In the Spring of 2005 the ICRC presented the result of a collective endeavour lasting a number of years. The purpose of its study of Customary International Humanitarian Law (hereinafter, the Study) was to ascertain and state which rules of international humanitarian law (hereinafter, IHL) are part of customary international law. The study is, of course, based on the assumption that in the field of IHL customary law indeed matters. If it did not, the voluminous study would constitute a futile work. But this unattractive perspective does not deter the question: does IHL matter in the field? If so, how and why? And, in addition: what does the Study show as to how customary law is made?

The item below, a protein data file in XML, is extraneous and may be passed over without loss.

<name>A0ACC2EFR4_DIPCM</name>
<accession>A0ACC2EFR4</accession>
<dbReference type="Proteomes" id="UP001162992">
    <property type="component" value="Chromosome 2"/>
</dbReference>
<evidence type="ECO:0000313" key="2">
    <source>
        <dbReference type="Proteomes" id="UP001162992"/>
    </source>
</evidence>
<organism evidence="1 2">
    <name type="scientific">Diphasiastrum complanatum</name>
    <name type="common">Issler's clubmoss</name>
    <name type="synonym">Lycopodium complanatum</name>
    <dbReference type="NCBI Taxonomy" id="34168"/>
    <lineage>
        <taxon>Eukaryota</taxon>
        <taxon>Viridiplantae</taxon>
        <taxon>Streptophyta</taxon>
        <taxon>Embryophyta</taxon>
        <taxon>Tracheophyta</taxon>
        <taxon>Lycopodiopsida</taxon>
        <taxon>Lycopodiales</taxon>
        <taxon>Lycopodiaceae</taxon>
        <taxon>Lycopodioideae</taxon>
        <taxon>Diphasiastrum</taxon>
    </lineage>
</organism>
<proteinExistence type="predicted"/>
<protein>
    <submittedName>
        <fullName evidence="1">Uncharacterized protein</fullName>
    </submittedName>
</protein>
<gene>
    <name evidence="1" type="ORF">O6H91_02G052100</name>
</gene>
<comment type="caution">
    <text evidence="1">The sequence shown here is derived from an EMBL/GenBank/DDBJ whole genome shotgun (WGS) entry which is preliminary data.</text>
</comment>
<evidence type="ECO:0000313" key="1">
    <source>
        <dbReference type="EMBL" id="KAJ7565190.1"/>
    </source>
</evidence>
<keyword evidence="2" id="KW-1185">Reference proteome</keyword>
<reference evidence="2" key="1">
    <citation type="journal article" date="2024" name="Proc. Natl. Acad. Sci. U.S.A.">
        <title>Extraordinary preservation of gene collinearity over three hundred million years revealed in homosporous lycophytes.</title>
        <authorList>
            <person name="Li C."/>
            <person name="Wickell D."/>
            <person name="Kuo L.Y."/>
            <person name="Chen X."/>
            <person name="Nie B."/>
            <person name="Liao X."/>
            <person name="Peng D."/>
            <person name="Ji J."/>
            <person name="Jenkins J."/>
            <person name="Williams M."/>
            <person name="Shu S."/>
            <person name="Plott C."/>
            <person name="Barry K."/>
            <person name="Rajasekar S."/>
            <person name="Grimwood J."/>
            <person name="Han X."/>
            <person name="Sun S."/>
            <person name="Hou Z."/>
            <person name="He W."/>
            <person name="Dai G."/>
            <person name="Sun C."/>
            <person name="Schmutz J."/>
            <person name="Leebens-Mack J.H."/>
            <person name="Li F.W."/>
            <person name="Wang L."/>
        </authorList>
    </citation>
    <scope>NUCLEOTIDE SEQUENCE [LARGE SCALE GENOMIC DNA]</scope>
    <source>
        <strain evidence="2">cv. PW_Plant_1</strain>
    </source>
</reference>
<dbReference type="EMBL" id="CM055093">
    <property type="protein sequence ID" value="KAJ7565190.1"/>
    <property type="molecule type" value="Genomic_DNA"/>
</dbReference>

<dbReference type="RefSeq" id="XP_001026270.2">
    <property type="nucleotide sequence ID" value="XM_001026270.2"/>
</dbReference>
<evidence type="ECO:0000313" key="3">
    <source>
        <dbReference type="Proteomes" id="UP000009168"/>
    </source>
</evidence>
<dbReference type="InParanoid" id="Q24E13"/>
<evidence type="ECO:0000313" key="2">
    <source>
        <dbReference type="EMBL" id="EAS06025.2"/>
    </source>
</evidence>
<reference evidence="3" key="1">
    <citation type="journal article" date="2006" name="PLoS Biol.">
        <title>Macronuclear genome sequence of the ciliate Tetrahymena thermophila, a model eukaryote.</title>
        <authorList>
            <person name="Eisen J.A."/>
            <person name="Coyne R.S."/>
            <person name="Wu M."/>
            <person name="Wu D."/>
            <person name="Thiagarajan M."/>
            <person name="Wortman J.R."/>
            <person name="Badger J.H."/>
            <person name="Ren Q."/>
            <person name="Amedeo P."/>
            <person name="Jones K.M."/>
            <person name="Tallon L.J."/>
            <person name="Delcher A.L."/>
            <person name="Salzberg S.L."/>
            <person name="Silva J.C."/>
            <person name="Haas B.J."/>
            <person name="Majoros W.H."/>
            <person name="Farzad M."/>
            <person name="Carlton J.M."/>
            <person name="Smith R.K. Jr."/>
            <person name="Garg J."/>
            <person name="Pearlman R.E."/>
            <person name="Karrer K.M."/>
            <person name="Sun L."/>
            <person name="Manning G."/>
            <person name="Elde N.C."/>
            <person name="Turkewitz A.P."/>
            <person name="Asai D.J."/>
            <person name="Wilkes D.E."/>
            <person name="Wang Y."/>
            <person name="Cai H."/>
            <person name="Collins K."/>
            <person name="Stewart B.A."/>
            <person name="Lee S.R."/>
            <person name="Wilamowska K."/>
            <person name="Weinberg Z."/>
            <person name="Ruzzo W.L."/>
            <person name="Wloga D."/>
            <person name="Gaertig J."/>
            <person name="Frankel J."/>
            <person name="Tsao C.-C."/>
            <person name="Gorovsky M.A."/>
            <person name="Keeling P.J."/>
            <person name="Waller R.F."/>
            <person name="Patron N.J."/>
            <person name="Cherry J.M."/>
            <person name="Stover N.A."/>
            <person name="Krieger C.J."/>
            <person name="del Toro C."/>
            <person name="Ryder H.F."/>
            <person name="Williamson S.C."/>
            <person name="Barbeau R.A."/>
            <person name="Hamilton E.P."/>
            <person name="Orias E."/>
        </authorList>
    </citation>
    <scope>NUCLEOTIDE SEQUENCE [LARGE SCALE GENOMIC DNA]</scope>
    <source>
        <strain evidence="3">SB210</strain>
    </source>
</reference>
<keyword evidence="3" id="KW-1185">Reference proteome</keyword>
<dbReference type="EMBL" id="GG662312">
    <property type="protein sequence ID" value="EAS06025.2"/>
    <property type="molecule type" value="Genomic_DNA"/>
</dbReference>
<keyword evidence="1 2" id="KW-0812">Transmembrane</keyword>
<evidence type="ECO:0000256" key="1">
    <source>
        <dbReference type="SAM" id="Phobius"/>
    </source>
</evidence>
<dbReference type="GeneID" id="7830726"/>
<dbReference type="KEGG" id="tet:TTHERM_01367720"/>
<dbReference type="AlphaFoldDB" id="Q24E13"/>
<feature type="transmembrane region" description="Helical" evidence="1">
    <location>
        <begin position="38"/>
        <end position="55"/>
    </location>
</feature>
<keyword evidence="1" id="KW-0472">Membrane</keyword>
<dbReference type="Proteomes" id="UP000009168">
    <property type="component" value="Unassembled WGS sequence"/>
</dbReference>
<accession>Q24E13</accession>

The Study might be meaningful well beyond the scope of IHL. It may convey some lessons on the role and development of customary law in current international relations.